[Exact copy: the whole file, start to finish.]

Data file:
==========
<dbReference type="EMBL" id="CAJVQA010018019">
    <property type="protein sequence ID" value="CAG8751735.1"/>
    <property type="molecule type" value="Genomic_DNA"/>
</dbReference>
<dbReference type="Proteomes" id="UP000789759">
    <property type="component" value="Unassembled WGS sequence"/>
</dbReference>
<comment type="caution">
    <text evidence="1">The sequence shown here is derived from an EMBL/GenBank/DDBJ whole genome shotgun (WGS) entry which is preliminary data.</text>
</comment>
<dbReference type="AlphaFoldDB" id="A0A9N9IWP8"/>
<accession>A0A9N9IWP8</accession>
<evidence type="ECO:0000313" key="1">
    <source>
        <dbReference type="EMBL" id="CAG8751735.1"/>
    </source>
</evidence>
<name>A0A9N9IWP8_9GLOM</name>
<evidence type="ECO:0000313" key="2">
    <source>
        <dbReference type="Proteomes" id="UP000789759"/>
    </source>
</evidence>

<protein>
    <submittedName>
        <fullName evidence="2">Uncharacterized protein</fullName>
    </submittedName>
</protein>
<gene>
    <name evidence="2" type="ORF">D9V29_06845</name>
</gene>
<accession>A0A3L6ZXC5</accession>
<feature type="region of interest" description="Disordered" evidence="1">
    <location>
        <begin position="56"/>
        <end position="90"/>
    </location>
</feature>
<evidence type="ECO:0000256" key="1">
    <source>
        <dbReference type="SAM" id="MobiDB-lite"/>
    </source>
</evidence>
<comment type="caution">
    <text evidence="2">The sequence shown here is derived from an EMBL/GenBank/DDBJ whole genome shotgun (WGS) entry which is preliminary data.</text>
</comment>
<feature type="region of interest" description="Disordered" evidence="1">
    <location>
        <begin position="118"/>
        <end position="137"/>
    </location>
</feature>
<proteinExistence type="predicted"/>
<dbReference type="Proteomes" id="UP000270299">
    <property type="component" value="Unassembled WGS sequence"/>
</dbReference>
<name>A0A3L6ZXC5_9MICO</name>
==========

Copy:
<dbReference type="EMBL" id="CAJVQA010018019">
    <property type="protein sequence ID" value="CAG8751735.1"/>
    <property type="molecule type" value="Genomic_DNA"/>
</dbReference>
<dbReference type="Proteomes" id="UP000789759">
    <property type="component" value="Unassembled WGS sequence"/>
</dbReference>
<comment type="caution">
    <text evidence="1">The sequence shown here is derived from an EMBL/GenBank/DDBJ whole genome shotgun (WGS) entry which is preliminary data.</text>
</comment>
<dbReference type="AlphaFoldDB" id="A0A9N9IWP8"/>
<accession>A0A9N9IWP8</accession>
<evidence type="ECO:0000313" key="1">
    <source>
        <dbReference type="EMBL" id="CAG8751735.1"/>
    </source>
</evidence>
<name>A0A9N9IWP8_9GLOM</name>
<evidence type="ECO:0000313" key="2">
    <source>
        <dbReference type="Proteomes" id="UP000789759"/>
    </source>
</evidence>

<protein>
    <submittedName>
        <fullName evidence="2">Uncharacterized protein</fullName>
    </submittedName>
</protein>
<gene>
    <name evidence="2" type="ORF">D9V29_06845</name>
</gene>
<accession>A0A3L6ZXC5</accession>
<feature type="region of interest" description="Disordered" evidence="1">
    <location>
        <begin position="56"/>
        <end position="90"/>
    </location>
</feature>
<evidence type="ECO:0000256" key="1">
    <source>
        <dbReference type="SAM" id="MobiDB-lite"/>
    </source>
</evidence>
<comment type="caution">
    <text evidence="2">The sequence shown here is derived from an EMBL/GenBank/DDBJ whole genome shotgun (WGS) entry which is preliminary data.</text>
</comment>
<feature type="region of interest" description="Disordered" evidence="1">
    <location>
        <begin position="118"/>
        <end position="137"/>
    </location>
</feature>
<proteinExistence type="predicted"/>
<dbReference type="Proteomes" id="UP000270299">
    <property type="component" value="Unassembled WGS sequence"/>
</dbReference>
<name>A0A3L6ZXC5_9MICO</name>